Yes, they’ll hit Europe in the way you describe. But here in the USA the selfish ones who are virtue signaling by ‘working’ in a 4th World hell-hole will come screaming home and infecting us all. And this nation, and the rest of the world will die. Most worrisome is if it gets here in winter. Where everyone huddles together in hot, stiflingly hot, buildings.

    And if you remember your history, the Black Plague was partially so horrible because it was a mini-ice age and everyone was huddled in close and had horrible hygiene because it was so damned cold. So, now we, in this country, have people who believe washing is optional, pooping and peeing in public is okay, who have no concept of personal space, no concept of preventative health care and who keep their homes and businesses and offices too damned hot.

    So, yeah. We’re screwed. Because of the selfishness of others we’re screwed, blued and tattooed over this issue.

    Kinda makes me glad I am childless. Which is truly a sad feeling.

  4. IIRC Aesop did a very good analysis of available USA beds and so on.

    There’s a reason I have six months of food stored up. Survival level, but…

    And yes, I worry about MY kids.

  5. There aren’t enough beds. And medical facilities aren’t designed to be washed down and sterilized like they used to, back in the days of TB. It’s hard to find a critical area of a hospital without cloth walls, or drop ceilings, or wall paper or carpet. Seriously. Carpet in a potential hot zone. Right.

    Not to mention, the health industry isn’t training seriously for this. It’s just an ocean away and they’re going all bureaucratic and human resourcish on training. Dang it. This stuff ought to be taught in High School, as the fundamentals are that darned easy. Clean, don’t touch, burn what is dirty, don’t touch. Soooo difficult…

    In case of a major crisis both my wife and I are totally screwed. Why? Because we’re only allowed BY LAW to have just over 30 days of critical, lifesaving medication on hand at a time. Ain’t life grand? I can survive a crisis as long as it doesn’t last too long. Too long, and we’re both facing some painful times, potentially deadly times. Thanks, Obama et al.

    Oh well, until then it’s gonna be a fun and interesting ride.

  6. Uggh this looks potentially ugly. No government has the guts to properly quarantine folks coming in from that region any more. And Ebola has a longish incubation period (2-21 days says Wikipedia) which would make the quarantine even tougher. And yeah the modern health workers are NOT like those of the late 19th to early 20th century who had to deal with thinks like yellow fever and tuberculosis that had a very bad prognosis.Catching something that is effectively a death sentence is outside their ken so they panic and make it worse. One good thing is that the Hadj (islamic pilgramage) is in August in 2019. At this point that could spread it EVERYWHERE in a couple weeks as there is almost no nation from which the pilgrims don’t travel to Mecca. Very cramped living quarters an rituals ( including some flagellants from some sects if I remember right) would spread it everywhere . About the only thing worse would be the Spanish flu of the 1918 period coming back. Although that had a short incubation and killed quickly so might burn out before it spread too far.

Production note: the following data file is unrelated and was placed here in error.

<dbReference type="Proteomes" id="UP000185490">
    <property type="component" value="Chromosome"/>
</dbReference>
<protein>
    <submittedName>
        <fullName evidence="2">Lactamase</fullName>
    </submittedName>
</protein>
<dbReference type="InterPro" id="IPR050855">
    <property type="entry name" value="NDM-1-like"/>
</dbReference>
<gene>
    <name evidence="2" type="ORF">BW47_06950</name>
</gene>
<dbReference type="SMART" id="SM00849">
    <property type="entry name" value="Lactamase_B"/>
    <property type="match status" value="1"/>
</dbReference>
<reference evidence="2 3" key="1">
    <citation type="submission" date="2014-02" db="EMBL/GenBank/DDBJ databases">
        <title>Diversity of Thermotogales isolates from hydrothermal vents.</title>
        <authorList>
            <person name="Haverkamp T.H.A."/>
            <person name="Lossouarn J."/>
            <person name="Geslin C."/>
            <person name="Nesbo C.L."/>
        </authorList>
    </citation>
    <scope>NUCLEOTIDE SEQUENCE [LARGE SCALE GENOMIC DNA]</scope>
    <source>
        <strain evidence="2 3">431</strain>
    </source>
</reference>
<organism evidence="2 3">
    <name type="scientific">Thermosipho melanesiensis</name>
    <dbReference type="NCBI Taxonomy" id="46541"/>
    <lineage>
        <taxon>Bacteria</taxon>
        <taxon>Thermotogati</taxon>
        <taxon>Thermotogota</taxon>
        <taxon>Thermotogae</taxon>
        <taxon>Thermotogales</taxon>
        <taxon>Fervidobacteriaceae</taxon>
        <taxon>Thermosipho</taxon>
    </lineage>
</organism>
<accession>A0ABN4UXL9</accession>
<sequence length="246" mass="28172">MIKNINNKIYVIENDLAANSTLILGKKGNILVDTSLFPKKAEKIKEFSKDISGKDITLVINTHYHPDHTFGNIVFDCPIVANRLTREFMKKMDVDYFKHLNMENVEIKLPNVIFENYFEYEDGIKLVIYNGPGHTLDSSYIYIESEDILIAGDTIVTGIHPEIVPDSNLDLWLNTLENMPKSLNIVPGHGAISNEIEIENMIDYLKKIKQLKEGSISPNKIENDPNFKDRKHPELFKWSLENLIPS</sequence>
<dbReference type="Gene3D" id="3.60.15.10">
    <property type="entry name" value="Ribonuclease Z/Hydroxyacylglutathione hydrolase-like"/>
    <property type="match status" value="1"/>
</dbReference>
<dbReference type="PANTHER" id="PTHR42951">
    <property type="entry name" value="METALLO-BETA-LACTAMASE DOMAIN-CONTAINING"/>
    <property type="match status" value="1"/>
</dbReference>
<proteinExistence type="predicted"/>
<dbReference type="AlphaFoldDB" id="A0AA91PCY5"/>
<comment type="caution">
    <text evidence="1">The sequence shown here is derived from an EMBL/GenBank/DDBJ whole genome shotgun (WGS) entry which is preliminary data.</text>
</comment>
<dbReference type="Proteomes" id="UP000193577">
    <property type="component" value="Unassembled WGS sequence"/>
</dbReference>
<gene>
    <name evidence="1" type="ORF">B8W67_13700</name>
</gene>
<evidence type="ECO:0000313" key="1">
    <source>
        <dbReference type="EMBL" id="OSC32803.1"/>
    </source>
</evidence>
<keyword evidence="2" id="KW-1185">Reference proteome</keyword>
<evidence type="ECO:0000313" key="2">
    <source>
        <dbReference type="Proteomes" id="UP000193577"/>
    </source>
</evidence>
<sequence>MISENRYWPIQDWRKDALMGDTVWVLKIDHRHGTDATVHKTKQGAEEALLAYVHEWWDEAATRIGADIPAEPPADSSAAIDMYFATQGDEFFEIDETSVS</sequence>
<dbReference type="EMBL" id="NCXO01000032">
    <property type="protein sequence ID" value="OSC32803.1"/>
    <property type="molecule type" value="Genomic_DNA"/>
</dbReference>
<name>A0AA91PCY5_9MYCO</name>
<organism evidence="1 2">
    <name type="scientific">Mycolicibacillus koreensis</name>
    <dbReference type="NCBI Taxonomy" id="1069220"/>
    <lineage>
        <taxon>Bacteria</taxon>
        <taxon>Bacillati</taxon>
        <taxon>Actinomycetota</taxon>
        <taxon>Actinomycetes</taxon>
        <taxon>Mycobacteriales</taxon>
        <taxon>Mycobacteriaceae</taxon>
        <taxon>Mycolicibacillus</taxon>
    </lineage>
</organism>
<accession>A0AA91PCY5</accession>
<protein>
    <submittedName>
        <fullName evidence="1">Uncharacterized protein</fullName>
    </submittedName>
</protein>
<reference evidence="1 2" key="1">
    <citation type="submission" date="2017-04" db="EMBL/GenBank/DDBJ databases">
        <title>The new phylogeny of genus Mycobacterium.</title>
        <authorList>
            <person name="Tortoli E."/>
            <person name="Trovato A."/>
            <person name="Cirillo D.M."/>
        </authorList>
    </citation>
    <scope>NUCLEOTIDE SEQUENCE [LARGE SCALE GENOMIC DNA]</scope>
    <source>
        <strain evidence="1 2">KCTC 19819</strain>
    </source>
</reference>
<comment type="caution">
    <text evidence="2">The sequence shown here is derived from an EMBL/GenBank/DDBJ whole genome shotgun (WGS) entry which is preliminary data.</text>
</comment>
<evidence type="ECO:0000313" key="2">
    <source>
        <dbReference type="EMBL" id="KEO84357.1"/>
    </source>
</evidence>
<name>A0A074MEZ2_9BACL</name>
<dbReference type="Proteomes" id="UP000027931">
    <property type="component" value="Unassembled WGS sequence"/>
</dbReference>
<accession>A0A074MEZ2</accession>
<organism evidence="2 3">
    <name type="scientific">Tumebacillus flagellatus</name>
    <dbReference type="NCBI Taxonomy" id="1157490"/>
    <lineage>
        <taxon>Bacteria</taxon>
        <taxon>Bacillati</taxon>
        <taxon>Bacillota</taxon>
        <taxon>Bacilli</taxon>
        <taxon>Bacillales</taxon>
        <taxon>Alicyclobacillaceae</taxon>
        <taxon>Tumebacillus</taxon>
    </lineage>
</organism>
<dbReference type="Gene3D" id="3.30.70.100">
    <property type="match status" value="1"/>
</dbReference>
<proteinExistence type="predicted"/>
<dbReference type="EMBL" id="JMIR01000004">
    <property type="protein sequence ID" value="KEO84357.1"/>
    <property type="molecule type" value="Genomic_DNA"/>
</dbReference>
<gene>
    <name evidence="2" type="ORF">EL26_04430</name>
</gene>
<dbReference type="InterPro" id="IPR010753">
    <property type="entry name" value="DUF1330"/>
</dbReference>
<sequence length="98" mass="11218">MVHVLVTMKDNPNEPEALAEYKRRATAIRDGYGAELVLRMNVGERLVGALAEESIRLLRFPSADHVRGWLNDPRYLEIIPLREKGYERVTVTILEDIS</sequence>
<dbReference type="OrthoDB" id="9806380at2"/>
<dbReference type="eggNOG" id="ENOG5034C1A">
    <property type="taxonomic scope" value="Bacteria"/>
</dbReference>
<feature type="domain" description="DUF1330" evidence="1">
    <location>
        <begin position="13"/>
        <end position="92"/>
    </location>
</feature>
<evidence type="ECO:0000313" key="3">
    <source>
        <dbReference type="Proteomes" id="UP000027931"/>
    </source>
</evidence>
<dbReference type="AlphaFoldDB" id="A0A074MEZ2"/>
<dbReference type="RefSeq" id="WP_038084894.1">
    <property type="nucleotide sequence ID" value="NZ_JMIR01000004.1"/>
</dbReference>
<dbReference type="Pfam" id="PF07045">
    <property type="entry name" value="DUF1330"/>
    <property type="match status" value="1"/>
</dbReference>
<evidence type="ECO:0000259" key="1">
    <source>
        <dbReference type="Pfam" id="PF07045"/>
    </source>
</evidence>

7. Tregonsee:

    “About the only thing worse would be the Spanish flu of the 1918 period coming back. Although that had a short incubation and killed quickly so might burn out before it spread too far.”

    Really? IIRC, back when it traveled by ship, it hit nearly every part of the world. There were only a couple small countries that stayed clear. However, it wasn’t as deadly as Ebola. So, check the mortality rates of Ebola, and apply to the current world population. If it gets spread by airliners, there’s going to be a lot of elbow room for people afterwards.

    Pandemic experts have been saying for some years that the world is overdue for another big one.

  8. If you worry about your kids why wouldn’t you give them the best chance possible of avoiding the disease… Which means getting out of any city with a pop of over 100k…Which means having a Community that’s aware of the dangers and has a plan to mitigate it getting there and containment if it does…Maybe you do I hope so…